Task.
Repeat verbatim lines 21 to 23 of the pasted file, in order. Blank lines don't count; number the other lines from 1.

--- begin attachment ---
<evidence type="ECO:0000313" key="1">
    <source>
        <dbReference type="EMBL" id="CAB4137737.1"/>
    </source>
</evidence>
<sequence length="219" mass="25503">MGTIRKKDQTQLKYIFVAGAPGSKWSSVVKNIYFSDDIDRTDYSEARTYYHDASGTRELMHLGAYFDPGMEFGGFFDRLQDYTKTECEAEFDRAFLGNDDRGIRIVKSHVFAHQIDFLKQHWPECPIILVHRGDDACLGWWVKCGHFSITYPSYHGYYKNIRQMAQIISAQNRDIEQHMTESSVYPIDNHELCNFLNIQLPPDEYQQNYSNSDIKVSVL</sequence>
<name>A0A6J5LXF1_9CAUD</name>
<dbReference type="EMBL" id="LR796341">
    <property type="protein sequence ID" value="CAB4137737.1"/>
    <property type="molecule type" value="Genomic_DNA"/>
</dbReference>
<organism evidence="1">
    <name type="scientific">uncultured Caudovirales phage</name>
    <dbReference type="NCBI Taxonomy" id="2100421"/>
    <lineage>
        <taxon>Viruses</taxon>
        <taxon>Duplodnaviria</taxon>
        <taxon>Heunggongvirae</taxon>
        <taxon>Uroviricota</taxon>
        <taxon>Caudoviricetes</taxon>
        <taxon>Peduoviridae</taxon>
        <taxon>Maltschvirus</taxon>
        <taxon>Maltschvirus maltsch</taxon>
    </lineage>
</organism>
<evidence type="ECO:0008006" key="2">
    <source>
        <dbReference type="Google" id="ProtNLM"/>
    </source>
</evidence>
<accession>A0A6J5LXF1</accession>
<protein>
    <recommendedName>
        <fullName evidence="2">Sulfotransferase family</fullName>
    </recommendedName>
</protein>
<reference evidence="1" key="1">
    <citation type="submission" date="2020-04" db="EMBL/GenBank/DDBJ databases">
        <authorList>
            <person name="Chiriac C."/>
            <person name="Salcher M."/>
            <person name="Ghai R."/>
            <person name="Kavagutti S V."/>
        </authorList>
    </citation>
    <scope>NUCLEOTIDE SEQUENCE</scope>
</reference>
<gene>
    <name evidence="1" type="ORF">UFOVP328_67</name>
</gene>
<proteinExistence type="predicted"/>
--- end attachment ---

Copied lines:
        <taxon>Peduoviridae</taxon>
        <taxon>Maltschvirus</taxon>
        <taxon>Maltschvirus maltsch</taxon>